3. As the matter could not be determined on. affidavits it was set down for trial on evidence of the issue as to the liability of Manik Chand Bagree and Moti Chand Bagree under the decree based on the award.
4-7. (His Lordship examined the evidence ofthe witnesses and proceeded:)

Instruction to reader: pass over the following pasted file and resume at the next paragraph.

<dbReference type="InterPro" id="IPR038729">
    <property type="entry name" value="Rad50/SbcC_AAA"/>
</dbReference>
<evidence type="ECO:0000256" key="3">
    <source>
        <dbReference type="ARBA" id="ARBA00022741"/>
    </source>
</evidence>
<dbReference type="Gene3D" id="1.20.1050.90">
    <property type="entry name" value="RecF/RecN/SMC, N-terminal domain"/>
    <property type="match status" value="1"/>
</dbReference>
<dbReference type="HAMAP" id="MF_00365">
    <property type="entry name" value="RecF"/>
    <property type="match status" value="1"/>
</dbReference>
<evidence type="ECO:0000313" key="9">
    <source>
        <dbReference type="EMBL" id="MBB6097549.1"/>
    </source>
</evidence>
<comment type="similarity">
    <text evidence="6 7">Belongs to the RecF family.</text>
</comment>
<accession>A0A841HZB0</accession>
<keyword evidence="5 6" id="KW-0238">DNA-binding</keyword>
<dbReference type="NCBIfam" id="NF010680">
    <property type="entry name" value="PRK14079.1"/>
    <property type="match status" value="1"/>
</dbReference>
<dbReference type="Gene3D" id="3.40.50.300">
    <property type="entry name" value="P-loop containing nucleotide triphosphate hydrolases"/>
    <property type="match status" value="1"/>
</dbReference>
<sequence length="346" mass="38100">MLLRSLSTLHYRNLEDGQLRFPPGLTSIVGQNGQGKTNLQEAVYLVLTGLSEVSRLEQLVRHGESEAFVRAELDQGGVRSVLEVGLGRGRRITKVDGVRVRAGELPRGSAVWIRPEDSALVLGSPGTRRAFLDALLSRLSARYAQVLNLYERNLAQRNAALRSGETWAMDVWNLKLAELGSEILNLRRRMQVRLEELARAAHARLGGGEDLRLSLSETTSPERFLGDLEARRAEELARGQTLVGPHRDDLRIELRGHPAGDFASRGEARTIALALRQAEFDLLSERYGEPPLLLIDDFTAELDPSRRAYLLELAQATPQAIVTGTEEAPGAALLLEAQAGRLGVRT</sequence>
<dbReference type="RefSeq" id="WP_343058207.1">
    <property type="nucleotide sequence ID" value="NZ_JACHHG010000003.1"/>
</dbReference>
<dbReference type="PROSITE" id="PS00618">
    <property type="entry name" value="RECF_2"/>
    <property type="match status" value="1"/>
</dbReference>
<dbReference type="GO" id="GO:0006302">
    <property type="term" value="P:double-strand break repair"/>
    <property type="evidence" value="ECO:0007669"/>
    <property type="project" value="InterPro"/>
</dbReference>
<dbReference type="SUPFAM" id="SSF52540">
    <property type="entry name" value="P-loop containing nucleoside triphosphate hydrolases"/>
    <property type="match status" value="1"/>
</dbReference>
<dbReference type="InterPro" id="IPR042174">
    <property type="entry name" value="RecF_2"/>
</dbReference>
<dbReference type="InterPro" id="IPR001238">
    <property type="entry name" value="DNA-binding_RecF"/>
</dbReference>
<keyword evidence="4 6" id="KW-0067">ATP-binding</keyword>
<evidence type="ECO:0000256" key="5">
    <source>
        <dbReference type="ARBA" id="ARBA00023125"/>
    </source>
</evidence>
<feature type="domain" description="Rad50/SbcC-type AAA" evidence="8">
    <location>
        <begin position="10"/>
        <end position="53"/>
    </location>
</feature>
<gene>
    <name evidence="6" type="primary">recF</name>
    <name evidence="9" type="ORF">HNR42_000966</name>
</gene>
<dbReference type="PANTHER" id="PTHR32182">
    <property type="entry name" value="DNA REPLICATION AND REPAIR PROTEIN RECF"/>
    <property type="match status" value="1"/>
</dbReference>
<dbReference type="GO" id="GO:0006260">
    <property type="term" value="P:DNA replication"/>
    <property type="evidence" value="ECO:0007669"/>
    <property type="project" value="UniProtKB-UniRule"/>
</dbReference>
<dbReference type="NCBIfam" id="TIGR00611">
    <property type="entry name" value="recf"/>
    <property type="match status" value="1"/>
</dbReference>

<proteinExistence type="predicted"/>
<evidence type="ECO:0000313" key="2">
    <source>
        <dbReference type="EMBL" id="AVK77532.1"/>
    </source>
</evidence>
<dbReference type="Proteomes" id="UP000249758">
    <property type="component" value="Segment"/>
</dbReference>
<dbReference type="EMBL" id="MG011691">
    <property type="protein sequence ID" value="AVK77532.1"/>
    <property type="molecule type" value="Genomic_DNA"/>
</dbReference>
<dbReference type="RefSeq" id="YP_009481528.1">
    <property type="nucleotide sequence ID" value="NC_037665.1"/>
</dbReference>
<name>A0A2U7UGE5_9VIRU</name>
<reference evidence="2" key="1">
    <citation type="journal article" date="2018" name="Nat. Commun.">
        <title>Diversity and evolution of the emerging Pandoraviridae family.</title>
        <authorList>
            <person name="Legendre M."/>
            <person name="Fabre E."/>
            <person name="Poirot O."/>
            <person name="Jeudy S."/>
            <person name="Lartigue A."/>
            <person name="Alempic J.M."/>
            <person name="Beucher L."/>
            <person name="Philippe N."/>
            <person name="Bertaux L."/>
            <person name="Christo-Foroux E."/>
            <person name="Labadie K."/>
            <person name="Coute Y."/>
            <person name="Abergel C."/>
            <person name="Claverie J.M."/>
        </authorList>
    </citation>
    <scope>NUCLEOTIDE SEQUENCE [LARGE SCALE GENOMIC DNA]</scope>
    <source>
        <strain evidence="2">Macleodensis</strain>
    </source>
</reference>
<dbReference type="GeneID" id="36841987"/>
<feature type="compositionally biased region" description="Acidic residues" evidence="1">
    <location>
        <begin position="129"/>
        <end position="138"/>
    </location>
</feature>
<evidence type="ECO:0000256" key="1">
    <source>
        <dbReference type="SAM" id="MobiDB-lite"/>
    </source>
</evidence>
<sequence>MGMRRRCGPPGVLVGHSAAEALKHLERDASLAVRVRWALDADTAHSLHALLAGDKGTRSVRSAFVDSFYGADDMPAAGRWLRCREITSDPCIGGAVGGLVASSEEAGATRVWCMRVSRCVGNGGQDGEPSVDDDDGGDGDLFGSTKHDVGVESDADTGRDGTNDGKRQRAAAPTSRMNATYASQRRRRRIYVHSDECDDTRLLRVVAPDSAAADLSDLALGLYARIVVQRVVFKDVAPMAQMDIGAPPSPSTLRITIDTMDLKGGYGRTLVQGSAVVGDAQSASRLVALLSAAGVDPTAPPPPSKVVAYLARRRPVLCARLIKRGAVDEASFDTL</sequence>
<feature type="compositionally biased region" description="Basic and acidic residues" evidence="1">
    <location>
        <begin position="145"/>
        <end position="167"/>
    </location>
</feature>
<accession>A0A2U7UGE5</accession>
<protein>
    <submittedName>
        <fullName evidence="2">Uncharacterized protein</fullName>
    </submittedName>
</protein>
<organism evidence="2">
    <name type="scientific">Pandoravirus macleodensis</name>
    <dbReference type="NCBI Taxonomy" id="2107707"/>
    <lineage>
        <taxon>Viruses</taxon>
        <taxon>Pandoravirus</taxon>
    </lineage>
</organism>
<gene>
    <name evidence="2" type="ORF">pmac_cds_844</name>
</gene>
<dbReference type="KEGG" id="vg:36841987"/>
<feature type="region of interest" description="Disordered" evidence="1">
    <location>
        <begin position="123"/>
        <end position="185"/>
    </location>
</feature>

8. Mr. Tibrewalla, Counsel for the Juggilal Kamlapat, argued that it had not been established by the evidence that the firm of Sew Chand Bagree had ever been dissolved. He submitted that no attempt had been made to get any alteration in the constitution of the firm noted in the records of the Registrar of Firms upto the year 1959 although dissolution is alleged to have taken place in the year 1945. Counsel submitted that the Bagrees had not examined any disinterested third party to show that the dissolution, if any, was known to outsiders, that no advertisement of the dissolution had appeared in any newspaper, that there was no evidence of the issue ot any circular with regard to it and that no broker other than Sriratan Damani had been examined. He relied strongly on the absence of the books of account of Sew Chand Bagree and contended that the same, if produced, would have established that the firm had never been wound up. There is certainly some force in these contentions, specially the comment on the non-production of the books of account. But I must hold on a consideration of the entire evidence adduced that the firm had been dissolved. The deed of agreement prepared by Messrs. Dutt and Sen and signed by the Bagree brothers, the issue of the trade license by the Corporation of Calcutta, the opening of the account with Hindusthan Commercial Bank Ltd., and the letter written to Bank of Baroda Ltd., all corroborate the oral testimony adduced on behalf of the Bagrees. The contracts of Juggilal Kamlapat with Manik Chand Bagree in a name and style other than Sew Chand Bagree tend to prove the disruption in the family. On the evidence as a whole I accept the case of the Bagreesthat the firm of Sew Chand Bagree had come to anend in the year 1945.